So, I found 2019 not a great year for new releases; lots of popular films but not that many outstanding ones. Those that stood out for me both in terms of craft and subject were:
Rosie, Eire. This was a drama about homelessness in Dublin. Very well done and the cast were impressive. It was distributed independently so I am afraid many people may have missed it.
Happy as lazzaro / Lazzaro Felice, Italy. A compelling drama, both of exploitation and the problems of migrants. One of the most imaginative stories I have seen for a long time.
A Season in France, France. A drama about an African migrant family. This was a bleak tale but finely done.
Never Look Away, Germany. An artist travels from East Germany to the West and from Socialist Realism to the avant-garde. Fascinating.
Pain and Glory, Spain. An exploration of sexual orientation and of cinema and of art; beautifully put together.
Bait, Britain. This title only qualified on 35mm. The digital version did not handle the distinctive techniques on the film well.
So Long, My son, China. One of several epic dramas from the territory presenting a canvas that was large in terms of time and space; a study of the contradictions of family relationships.
We also enjoyed several screenings of classics in their original format of 35mm. Sans Soleil / Sunless, France 1983 was part of a weekend of screenings curated by the Pavilion of the Artist Moving Image Network. This is a classic documentary, visually stunning and with a complex tapestry of themes. Among the other gems of the weekend was Colloque de chiens, France 1977; a sardonic 20 minute film on 35mm and in colour. The canine characters were a metaphor.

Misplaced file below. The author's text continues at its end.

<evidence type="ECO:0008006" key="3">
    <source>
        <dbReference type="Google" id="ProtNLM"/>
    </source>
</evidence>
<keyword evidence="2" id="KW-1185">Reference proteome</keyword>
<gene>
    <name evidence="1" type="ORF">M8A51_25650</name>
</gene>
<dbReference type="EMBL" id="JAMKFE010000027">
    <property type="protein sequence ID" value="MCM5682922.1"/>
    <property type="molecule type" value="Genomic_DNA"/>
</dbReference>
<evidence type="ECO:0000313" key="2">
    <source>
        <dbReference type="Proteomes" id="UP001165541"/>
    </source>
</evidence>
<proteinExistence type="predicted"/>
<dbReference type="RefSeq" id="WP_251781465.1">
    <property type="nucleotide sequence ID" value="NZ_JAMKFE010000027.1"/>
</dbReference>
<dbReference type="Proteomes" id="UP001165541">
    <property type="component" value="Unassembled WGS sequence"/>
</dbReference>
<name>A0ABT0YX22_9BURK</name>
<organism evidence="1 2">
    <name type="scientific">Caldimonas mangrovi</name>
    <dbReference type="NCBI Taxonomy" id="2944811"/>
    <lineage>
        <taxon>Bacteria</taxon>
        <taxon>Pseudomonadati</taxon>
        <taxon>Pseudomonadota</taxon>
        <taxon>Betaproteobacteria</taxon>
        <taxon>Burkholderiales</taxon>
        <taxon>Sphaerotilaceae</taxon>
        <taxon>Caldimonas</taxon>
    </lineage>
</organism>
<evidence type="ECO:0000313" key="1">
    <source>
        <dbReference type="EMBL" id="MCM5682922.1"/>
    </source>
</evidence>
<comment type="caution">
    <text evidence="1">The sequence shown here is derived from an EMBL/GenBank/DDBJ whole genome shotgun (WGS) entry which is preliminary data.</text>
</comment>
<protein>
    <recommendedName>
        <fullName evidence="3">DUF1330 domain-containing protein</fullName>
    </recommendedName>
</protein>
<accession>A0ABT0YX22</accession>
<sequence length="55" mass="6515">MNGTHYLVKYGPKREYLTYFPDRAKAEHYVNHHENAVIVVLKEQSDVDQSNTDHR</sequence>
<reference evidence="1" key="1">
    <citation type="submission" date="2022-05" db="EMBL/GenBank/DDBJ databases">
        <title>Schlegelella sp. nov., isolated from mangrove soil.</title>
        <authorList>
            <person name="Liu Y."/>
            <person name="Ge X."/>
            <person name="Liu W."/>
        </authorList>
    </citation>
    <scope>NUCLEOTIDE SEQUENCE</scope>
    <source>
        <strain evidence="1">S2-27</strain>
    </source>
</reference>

We asked our blog contributors for their highlights of the year and this is what they came up with.
My highlights from the films shown at the Picture House are:
- Elle, France 2016
- I Am Not Your Negro, USA, 2016.
- Lady Macbeth, UK, 2016
- The Handmaiden, South Korea, 2016
- Lover For A Day, France
- Kedi, Turkey, 2016
- Thelma, Norway
- Loving, USA, 2016
- Detroit, USA
- Human Flow, Germany
and from the film festival at different venues
- Three Billboards Outside Ebbing, Missouri (Showing at Hyde Park from January 12th), USA
- Mutafukaz, France/Japan
- The Teacher, Slovakia/Czech Republic, 2016
On a different day I could have included Neruda, Loveless, 20th Century Women or Human Flow.
My top 10 of 2017, sticking to films that got a general cinema release this year:
- Certain Women (USA, dir. Kelly Reichardt)
- Le Parc (France, dir. Damien Manivel)
- Toni Erdmann (Germany, dir. Maren Ade)
- Machines (India, dir. Rahul Jain)
- Cameraperson (USA, dir. Kirsten Johnson)
- Moonlight (USA, dir. Barry Jenkins)
- By the Time it gets Dark (Thailand, dir. Anocha Suwichakornpong)
- The Untamed (Mexico, dir. Amat Escalante)
- Dina (USA, dir. Antonio Santini & Dan Sickles)
- A Ghost Story (USA, dir. David Lowery)
The new films that impressed me this year, in the order of when I saw them, are
A special mention for Casey Affleck in
And of the classics from the past,
- Cloud-Capped Star / Meghe Dhaka, India 1960, really impressed me.
I restricted this list to things I saw for the first time at the Picture House, otherwise the list could also have included Paddington 2, The Last Jedi, Blade Runner 2049 and Dunkirk.
- Manchester by the Sea, USA, 2016
- A Monster Calls, UK, 2016
- 20th Century Women, USA, 2016
- mother!, USA
- The Florida Project, USA
- Good Time, USA
- A Ghost Story, USA
- My Life As A Courgette, Switzerland/France, 2016
- Jackie, USA, 2016
- Bad Genius, Thailand
I’m a bit disappointed that my list is mostly English language films but a lot of the ‘foreign language films’ released this year such as A Man Called Ove, The Handmaiden and Toni Erdmann I saw at LIFF30 so haven’t included here.
Once again the Picture House team have put together a list of their top 10 films of 2016 and as Wendy says in the newsletter, it’s a mighty fine list:
- Son Of Saul
- Embrace Of The Serpent
- Hunt For The Wilderpeople
- I, Daniel Blake
- Your Name
- Our Little Sister
Keith has already posted some thoughts on 2016 and we’d love to hear yours in the comments.